No more so than if you were to scrape them yourselves. While Kimono is very easy, in my experience, it's also slow as a dog and sometimes seems to die but shhhh, so it might be trying to play nice with rate limits.
posted by Going To Maine at 8:55 AM on March 17, 2015 [1 favorite]


For the more command-line-shell inspired among us, I have to say that piping curl stdout into html2 makes scraping trivial with grep and awk and suchlike.

The xml2/html2 tools take structured xmlish stuff and turn the stream into output not entirely unlike find(1) output. The result is that you get all the nested hierarchy /in/path/like/layout on the left of the =, and all kinds of attribute and content data on the right. The big drawback is that it assumes perfectly-formed XML-like structure and never really got updated for html5 (by the by, the name was a coincidence), but when it works it is heavenly.

You can also use it to generate html:
$ echo '/html/body/p/ol/li=Metafilter: pretty sweet gadget for figuring out good selectors' | 2html
posted by rum-soaked space hobo at 9:33 AM on March 17, 2015 [4 favorites]


I like this thread because the comments are all improving my FPP.
posted by Going To Maine at 9:45 AM on March 17, 2015 [3 favorites]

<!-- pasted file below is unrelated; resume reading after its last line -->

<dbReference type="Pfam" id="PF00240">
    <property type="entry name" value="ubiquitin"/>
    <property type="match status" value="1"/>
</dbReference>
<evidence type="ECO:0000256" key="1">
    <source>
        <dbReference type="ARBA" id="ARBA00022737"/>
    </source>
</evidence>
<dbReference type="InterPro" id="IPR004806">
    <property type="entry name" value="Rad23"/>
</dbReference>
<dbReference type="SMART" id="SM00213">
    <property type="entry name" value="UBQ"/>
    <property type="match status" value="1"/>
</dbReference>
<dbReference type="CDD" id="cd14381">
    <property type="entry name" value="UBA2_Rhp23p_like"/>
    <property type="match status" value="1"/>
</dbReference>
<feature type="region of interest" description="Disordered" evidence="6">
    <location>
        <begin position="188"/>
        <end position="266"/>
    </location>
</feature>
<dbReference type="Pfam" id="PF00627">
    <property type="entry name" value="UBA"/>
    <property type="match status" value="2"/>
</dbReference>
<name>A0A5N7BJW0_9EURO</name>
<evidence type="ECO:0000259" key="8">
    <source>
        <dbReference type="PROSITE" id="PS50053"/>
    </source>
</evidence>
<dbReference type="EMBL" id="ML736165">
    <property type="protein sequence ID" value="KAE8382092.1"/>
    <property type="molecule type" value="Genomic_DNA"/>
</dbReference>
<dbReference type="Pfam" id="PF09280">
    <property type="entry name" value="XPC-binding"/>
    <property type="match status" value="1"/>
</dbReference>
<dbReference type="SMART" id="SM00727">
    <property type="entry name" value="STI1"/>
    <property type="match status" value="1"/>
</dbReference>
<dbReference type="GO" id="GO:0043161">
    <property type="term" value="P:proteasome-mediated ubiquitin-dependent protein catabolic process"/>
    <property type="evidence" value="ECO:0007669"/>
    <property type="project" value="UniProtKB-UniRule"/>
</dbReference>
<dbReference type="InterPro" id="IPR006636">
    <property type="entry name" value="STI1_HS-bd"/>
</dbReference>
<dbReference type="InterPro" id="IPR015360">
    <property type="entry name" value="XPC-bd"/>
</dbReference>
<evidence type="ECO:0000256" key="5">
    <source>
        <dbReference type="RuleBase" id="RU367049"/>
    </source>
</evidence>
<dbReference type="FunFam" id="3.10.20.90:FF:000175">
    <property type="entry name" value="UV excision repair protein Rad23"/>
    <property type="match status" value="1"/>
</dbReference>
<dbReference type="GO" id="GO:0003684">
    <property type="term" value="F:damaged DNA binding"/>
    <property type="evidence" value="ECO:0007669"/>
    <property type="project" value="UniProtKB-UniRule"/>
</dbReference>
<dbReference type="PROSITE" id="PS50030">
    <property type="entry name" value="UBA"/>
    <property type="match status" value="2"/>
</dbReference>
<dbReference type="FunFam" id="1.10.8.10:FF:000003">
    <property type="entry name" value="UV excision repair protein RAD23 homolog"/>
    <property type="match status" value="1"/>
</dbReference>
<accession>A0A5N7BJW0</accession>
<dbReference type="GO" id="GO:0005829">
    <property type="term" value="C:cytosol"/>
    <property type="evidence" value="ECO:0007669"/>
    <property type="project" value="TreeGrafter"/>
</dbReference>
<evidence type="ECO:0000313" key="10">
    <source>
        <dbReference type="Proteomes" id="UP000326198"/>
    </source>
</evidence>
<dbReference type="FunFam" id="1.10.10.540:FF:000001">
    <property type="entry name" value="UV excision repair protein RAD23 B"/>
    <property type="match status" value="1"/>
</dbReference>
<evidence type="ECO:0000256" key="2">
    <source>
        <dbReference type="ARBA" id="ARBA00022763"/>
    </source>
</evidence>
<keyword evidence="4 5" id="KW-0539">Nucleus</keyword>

I used scraperwiki back in the day. It was a pain in the ass to get working, but man when it started flying, watching that glorious data pour in for my job was so worth it.
posted by msbutah at 10:10 AM on March 17, 2015


Q: Will my scraper break?
A: Yes.
posted by schmod at 10:39 AM on March 17, 2015 [14 favorites]


Don't worry guys. This will all be unnecessarily once we're all using XML for everything.
posted by schmod at 10:39 AM on March 17, 2015 [18 favorites]


If you've never experienced the agony of hand-scraping the html you wrote by hand many years ago in order to extract 70 rows from a table because you no longer have the plain text ... I don't recommend it. BeautifulSoup was a revelation when I discovered it.

And thanks for the earworm.
posted by RedOrGreen at 11:19 AM on March 17, 2015


♫Do you want to scrape a website?♫